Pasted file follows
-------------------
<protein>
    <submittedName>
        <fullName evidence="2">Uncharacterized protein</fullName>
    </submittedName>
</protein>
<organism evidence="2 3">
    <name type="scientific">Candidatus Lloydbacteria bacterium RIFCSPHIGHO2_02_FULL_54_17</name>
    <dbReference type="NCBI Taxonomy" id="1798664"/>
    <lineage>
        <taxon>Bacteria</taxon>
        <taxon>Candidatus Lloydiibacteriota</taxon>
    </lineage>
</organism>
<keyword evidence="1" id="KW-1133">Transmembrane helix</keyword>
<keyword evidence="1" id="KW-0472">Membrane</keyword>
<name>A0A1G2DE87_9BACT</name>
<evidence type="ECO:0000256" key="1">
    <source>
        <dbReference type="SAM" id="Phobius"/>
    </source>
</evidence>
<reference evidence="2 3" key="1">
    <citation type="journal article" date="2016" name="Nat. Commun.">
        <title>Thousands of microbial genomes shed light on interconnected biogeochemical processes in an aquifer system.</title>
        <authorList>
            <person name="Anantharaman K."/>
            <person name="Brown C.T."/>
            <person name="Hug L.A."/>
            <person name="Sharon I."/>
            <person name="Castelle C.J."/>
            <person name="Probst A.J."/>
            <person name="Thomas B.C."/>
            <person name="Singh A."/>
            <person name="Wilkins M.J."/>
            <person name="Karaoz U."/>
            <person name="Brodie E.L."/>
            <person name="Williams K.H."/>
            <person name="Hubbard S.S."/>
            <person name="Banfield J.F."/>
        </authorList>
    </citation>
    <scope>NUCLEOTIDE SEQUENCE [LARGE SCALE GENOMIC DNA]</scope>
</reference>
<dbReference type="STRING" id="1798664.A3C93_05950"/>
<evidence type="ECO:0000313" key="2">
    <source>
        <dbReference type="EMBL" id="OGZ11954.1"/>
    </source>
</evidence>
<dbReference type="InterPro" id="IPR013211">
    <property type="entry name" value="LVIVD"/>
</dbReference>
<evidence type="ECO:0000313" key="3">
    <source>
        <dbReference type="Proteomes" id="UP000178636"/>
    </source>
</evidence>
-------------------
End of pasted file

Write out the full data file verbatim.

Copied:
<protein>
    <submittedName>
        <fullName evidence="2">Uncharacterized protein</fullName>
    </submittedName>
</protein>
<organism evidence="2 3">
    <name type="scientific">Candidatus Lloydbacteria bacterium RIFCSPHIGHO2_02_FULL_54_17</name>
    <dbReference type="NCBI Taxonomy" id="1798664"/>
    <lineage>
        <taxon>Bacteria</taxon>
        <taxon>Candidatus Lloydiibacteriota</taxon>
    </lineage>
</organism>
<keyword evidence="1" id="KW-1133">Transmembrane helix</keyword>
<keyword evidence="1" id="KW-0472">Membrane</keyword>
<name>A0A1G2DE87_9BACT</name>
<evidence type="ECO:0000256" key="1">
    <source>
        <dbReference type="SAM" id="Phobius"/>
    </source>
</evidence>
<reference evidence="2 3" key="1">
    <citation type="journal article" date="2016" name="Nat. Commun.">
        <title>Thousands of microbial genomes shed light on interconnected biogeochemical processes in an aquifer system.</title>
        <authorList>
            <person name="Anantharaman K."/>
            <person name="Brown C.T."/>
            <person name="Hug L.A."/>
            <person name="Sharon I."/>
            <person name="Castelle C.J."/>
            <person name="Probst A.J."/>
            <person name="Thomas B.C."/>
            <person name="Singh A."/>
            <person name="Wilkins M.J."/>
            <person name="Karaoz U."/>
            <person name="Brodie E.L."/>
            <person name="Williams K.H."/>
            <person name="Hubbard S.S."/>
            <person name="Banfield J.F."/>
        </authorList>
    </citation>
    <scope>NUCLEOTIDE SEQUENCE [LARGE SCALE GENOMIC DNA]</scope>
</reference>
<dbReference type="STRING" id="1798664.A3C93_05950"/>
<evidence type="ECO:0000313" key="2">
    <source>
        <dbReference type="EMBL" id="OGZ11954.1"/>
    </source>
</evidence>
<dbReference type="InterPro" id="IPR013211">
    <property type="entry name" value="LVIVD"/>
</dbReference>
<evidence type="ECO:0000313" key="3">
    <source>
        <dbReference type="Proteomes" id="UP000178636"/>
    </source>
</evidence>